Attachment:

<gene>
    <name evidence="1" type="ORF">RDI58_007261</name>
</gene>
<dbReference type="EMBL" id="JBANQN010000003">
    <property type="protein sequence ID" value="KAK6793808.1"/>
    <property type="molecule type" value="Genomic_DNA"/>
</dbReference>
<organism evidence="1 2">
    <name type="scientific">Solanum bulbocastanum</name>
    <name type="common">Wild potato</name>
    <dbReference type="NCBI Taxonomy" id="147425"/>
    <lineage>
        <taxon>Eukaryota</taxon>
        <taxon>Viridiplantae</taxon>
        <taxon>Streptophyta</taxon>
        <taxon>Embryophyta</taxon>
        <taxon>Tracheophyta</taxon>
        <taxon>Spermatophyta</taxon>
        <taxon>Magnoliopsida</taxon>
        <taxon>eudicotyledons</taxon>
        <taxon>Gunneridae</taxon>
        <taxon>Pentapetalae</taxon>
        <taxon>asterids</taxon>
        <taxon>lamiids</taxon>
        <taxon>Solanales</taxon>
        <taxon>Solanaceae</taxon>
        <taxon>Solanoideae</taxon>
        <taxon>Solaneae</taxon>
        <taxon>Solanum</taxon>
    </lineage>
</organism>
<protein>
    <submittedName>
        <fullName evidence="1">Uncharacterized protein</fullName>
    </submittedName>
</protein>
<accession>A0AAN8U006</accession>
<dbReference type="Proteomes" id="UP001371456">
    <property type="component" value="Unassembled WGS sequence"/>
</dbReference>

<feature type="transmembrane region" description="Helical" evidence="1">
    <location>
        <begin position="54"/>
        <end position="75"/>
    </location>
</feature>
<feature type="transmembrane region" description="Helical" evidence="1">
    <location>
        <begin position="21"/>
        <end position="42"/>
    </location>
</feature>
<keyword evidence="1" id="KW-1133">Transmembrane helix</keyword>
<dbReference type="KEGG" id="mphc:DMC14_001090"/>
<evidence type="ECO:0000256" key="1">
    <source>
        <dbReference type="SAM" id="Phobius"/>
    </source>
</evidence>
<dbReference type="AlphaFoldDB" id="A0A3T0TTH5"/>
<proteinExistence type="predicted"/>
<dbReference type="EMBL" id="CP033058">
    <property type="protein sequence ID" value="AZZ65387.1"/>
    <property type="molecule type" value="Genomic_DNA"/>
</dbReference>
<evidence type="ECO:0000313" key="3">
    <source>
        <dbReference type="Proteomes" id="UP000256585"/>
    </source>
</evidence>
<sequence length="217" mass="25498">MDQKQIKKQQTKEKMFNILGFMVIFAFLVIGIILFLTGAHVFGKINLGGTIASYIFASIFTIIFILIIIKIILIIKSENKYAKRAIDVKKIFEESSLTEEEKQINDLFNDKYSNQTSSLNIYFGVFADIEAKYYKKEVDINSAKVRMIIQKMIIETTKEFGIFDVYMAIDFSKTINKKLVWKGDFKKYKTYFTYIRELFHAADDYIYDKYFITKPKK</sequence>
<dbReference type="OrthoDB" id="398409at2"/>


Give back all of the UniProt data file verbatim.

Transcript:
<gene>
    <name evidence="1" type="ORF">RDI58_007261</name>
</gene>
<dbReference type="EMBL" id="JBANQN010000003">
    <property type="protein sequence ID" value="KAK6793808.1"/>
    <property type="molecule type" value="Genomic_DNA"/>
</dbReference>
<organism evidence="1 2">
    <name type="scientific">Solanum bulbocastanum</name>
    <name type="common">Wild potato</name>
    <dbReference type="NCBI Taxonomy" id="147425"/>
    <lineage>
        <taxon>Eukaryota</taxon>
        <taxon>Viridiplantae</taxon>
        <taxon>Streptophyta</taxon>
        <taxon>Embryophyta</taxon>
        <taxon>Tracheophyta</taxon>
        <taxon>Spermatophyta</taxon>
        <taxon>Magnoliopsida</taxon>
        <taxon>eudicotyledons</taxon>
        <taxon>Gunneridae</taxon>
        <taxon>Pentapetalae</taxon>
        <taxon>asterids</taxon>
        <taxon>lamiids</taxon>
        <taxon>Solanales</taxon>
        <taxon>Solanaceae</taxon>
        <taxon>Solanoideae</taxon>
        <taxon>Solaneae</taxon>
        <taxon>Solanum</taxon>
    </lineage>
</organism>
<protein>
    <submittedName>
        <fullName evidence="1">Uncharacterized protein</fullName>
    </submittedName>
</protein>
<accession>A0AAN8U006</accession>
<dbReference type="Proteomes" id="UP001371456">
    <property type="component" value="Unassembled WGS sequence"/>
</dbReference>

<feature type="transmembrane region" description="Helical" evidence="1">
    <location>
        <begin position="54"/>
        <end position="75"/>
    </location>
</feature>
<feature type="transmembrane region" description="Helical" evidence="1">
    <location>
        <begin position="21"/>
        <end position="42"/>
    </location>
</feature>
<keyword evidence="1" id="KW-1133">Transmembrane helix</keyword>
<dbReference type="KEGG" id="mphc:DMC14_001090"/>
<evidence type="ECO:0000256" key="1">
    <source>
        <dbReference type="SAM" id="Phobius"/>
    </source>
</evidence>
<dbReference type="AlphaFoldDB" id="A0A3T0TTH5"/>
<proteinExistence type="predicted"/>
<dbReference type="EMBL" id="CP033058">
    <property type="protein sequence ID" value="AZZ65387.1"/>
    <property type="molecule type" value="Genomic_DNA"/>
</dbReference>
<evidence type="ECO:0000313" key="3">
    <source>
        <dbReference type="Proteomes" id="UP000256585"/>
    </source>
</evidence>
<sequence length="217" mass="25498">MDQKQIKKQQTKEKMFNILGFMVIFAFLVIGIILFLTGAHVFGKINLGGTIASYIFASIFTIIFILIIIKIILIIKSENKYAKRAIDVKKIFEESSLTEEEKQINDLFNDKYSNQTSSLNIYFGVFADIEAKYYKKEVDINSAKVRMIIQKMIIETTKEFGIFDVYMAIDFSKTINKKLVWKGDFKKYKTYFTYIRELFHAADDYIYDKYFITKPKK</sequence>
<dbReference type="OrthoDB" id="398409at2"/>